Alexander B. Dolitsky was born and raised in Kiev in the former Soviet Union. He obtained a master’s degree in history from the Pedagogical Institute of Kiev, Ukraine, in 1976; a master’s degree in anthropology and archeology from Brown University in 1983; and was enrolled in Ph.D. program in anthropology at Bryn Mawr College from 1983 to 1985, where he was also a lecturer at the Russian Center. In the USSR, he was a professor of social studies for three years and an archaeologist for five years for the Ukrainian Academy of Sciences. In 1978, he moved to the United States. Dolitsky first visited Alaska in 1981, while conducting field research for Brown’s graduate school. He first lived in Sitka in 1985, then moved to Juneau in 1986. From 1985 to 1987 he was an archaeologist and social scientist with the US Forest Service. He was Adjunct Assistant Professor of Russian Studies at Alaska Southeast University from 1985 to 1999; social studies teacher at Alyeska Central School, Alaska Department of Education from 1988 to 2006; and served as director of the Alaska-Siberia Research Center (see www.aksrc.homestead.com) from 1990 to present. He has conducted around 30 field studies in various regions of the former Soviet Union (including Siberia), Central Asia, South America, Eastern Europe and the United States. (including Alaska). Dolitsky has been a lecturer on the ships World Discoverer, Spirit of Oceanus, and Clipper Odyssey in Arctic and Subarctic regions. He was the project manager for the World War II Alaska-Siberia Lend-Lease Memorial, which was erected in Fairbanks in 2006. He has published widely in the fields of anthropology, history, archeology and ethnography. His most recent publications include Fairy Tales and Myths of the Bering Strait Chukchi, Ancient Tales of Kamchatka; Tales and Legends of the Yupik Eskimos of Siberia; Ancient Russia in Modern America: Russian Old Believers in Alaska; Wartime Allies: The Alaska-Siberian Airway in World War II; Spirit of the Siberian Tiger: Folktales of the Russian Far East; Living Wisdom of the Far North: Tales and Legends of Chukotka and Alaska; Pipeline to Russia; The Alaska-Siberia Air Route during World War II; and Old Russia in Modern America: Living Traditions of Russian Old Believers; Old Tales of Chukotka and Old Tales of Kamchatka.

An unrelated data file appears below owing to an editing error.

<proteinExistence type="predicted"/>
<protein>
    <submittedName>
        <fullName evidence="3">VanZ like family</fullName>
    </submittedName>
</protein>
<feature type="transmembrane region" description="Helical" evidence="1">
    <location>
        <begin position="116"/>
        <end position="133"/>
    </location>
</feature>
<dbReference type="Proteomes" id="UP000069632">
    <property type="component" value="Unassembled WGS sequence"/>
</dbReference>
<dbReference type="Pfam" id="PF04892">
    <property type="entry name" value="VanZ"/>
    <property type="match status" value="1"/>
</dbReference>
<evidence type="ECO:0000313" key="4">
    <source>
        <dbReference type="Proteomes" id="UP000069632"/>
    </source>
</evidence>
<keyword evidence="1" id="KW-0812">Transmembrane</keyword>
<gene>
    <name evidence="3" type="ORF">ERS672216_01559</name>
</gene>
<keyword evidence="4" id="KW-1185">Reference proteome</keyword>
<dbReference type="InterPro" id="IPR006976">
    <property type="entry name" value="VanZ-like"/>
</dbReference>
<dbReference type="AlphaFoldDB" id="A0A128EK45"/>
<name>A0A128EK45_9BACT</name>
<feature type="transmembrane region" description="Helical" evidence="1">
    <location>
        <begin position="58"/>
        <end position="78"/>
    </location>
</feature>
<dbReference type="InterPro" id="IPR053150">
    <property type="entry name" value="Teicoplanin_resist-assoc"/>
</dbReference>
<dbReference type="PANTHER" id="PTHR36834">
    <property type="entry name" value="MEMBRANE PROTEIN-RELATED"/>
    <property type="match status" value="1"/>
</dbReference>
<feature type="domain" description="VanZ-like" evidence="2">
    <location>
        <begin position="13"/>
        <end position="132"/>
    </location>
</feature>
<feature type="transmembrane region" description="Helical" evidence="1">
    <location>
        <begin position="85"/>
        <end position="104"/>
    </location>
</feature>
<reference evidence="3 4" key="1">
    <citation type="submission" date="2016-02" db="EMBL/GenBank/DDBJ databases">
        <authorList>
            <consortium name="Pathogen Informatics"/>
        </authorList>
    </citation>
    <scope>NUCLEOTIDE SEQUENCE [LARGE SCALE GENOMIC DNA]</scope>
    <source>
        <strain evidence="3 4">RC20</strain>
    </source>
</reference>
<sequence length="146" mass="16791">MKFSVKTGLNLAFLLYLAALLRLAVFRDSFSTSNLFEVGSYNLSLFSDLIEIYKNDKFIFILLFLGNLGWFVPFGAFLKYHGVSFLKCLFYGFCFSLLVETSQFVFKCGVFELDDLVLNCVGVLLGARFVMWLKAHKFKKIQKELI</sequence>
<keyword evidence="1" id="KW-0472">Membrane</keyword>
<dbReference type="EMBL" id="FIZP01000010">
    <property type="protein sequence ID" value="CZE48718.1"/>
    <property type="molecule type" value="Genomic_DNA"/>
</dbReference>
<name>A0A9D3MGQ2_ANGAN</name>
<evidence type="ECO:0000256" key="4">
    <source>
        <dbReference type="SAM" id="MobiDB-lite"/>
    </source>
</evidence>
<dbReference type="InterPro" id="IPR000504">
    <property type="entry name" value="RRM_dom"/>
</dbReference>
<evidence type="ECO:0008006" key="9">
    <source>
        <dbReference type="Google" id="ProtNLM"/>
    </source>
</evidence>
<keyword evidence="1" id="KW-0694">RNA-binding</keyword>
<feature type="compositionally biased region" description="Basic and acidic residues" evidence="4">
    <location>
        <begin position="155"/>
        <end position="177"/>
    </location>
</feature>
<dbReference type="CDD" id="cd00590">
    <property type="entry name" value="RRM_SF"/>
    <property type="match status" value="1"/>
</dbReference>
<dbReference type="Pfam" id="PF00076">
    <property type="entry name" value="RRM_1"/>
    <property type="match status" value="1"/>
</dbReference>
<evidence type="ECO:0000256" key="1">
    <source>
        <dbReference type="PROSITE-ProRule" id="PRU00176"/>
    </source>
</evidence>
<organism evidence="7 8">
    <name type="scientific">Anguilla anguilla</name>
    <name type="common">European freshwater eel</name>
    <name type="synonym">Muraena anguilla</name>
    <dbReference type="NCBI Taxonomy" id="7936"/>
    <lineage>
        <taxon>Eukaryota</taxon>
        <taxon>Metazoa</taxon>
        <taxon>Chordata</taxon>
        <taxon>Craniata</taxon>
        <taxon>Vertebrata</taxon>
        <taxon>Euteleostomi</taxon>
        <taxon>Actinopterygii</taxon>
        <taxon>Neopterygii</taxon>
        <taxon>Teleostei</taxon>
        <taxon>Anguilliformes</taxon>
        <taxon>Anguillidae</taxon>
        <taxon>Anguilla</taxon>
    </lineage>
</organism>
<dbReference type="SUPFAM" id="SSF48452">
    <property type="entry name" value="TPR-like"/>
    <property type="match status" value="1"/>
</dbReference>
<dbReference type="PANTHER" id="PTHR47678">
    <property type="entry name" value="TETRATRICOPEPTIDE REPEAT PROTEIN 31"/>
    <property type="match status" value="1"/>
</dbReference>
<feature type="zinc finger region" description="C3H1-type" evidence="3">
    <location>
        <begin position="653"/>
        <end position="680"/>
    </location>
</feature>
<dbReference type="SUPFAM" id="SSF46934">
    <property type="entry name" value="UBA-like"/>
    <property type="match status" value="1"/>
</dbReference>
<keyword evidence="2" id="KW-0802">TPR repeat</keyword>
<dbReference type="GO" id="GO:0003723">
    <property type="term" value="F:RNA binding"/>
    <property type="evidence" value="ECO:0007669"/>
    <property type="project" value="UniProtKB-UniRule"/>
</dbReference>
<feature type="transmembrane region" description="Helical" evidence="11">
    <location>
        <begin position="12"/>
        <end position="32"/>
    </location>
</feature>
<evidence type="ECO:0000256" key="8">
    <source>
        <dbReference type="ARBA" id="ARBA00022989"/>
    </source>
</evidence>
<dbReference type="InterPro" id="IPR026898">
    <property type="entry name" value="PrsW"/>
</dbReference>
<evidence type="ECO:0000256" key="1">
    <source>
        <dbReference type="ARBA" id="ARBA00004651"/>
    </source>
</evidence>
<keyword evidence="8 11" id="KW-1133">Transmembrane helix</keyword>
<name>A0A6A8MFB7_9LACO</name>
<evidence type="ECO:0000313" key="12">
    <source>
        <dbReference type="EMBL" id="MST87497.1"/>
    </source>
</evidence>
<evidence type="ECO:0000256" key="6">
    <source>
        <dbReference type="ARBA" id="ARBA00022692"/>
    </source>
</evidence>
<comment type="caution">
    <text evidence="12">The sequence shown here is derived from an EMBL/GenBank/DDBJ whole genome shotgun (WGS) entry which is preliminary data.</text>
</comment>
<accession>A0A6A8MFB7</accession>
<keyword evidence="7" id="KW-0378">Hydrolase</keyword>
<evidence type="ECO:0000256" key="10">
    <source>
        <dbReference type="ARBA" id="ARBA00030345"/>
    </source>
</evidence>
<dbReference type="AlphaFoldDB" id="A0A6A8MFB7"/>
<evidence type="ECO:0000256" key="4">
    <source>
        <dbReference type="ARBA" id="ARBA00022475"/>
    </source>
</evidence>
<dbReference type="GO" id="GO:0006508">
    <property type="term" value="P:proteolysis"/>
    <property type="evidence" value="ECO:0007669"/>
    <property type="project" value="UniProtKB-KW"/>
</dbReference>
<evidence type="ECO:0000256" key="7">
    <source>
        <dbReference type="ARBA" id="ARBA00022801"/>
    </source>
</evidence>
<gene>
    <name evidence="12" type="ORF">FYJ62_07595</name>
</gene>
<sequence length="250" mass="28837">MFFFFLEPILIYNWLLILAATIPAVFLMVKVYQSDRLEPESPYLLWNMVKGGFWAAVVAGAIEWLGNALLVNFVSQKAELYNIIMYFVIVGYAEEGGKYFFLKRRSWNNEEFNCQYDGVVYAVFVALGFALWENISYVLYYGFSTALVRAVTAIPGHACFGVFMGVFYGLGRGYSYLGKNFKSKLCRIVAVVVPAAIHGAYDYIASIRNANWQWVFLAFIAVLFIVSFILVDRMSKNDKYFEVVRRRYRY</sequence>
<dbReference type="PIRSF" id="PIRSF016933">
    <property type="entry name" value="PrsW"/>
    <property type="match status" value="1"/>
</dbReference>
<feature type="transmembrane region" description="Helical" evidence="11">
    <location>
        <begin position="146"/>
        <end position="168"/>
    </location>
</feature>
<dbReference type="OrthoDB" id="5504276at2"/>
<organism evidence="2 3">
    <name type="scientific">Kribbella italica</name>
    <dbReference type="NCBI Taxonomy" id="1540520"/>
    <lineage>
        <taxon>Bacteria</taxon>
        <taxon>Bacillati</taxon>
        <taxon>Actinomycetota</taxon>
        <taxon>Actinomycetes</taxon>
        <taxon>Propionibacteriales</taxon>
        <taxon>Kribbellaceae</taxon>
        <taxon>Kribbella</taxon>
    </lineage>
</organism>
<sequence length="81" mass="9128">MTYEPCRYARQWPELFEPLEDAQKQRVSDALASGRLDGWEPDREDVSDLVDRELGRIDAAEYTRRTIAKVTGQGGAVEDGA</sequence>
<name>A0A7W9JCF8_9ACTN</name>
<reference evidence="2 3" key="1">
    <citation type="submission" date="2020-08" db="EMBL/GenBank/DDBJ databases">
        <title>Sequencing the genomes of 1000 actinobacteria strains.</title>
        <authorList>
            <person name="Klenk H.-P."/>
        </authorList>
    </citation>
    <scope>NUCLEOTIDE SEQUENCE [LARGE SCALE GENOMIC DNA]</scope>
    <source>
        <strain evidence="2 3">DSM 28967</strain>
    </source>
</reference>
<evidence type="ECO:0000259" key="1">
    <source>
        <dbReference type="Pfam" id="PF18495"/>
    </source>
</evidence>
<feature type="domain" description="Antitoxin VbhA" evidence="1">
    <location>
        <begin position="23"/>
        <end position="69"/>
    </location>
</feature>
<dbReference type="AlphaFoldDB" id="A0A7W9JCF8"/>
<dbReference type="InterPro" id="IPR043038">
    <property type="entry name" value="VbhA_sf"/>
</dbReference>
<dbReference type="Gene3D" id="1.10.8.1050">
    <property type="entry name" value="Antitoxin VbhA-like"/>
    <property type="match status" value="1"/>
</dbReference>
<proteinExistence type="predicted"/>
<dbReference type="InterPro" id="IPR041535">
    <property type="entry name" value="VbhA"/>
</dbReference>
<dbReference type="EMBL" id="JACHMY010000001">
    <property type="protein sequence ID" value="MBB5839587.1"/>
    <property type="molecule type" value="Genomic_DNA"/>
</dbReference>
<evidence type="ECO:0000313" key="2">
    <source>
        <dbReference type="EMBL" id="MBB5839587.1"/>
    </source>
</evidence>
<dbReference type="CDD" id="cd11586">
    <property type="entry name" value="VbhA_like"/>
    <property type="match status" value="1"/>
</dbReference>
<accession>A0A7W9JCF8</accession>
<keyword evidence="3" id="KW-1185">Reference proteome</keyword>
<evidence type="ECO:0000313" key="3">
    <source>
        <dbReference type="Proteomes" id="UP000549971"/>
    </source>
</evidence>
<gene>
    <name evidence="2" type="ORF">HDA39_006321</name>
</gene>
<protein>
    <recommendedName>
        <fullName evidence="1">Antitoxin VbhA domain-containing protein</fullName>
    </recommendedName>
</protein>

Some of Dolitsky’s old MRAK columns:
Read: Neo-Marxism and Utopian Socialism in America
Read: Old Believers Preserve the Faith in the New World
Read: Duke Ellington and the effects of the Cold War in the Soviet Union on intellectual curiosity
Read: United we stand, divided we fall with race, ethnicity in America
Read: To succeed, American schools need this ingredient
Read: Nationalism in America, in Alaska, in the world
Read: The case of the ‘delicious salad’
Read: White privilege is a troubling prospect
Read: Beware activists who manipulate history for their own agenda
Read: Alaska Day Remembrance of the Russian Transfer
Read: American leftism is a true picture of true hypocrisy
Read: History does not repeat itself
Read: The only Ford Mustang in Kiev
Read: What is greed? Depends on generation
Read: World Migration of Old Believes in Alaska
Read: Traditions of the Old Believers in Alaska
Read: US-Russia relations, Ukraine’s role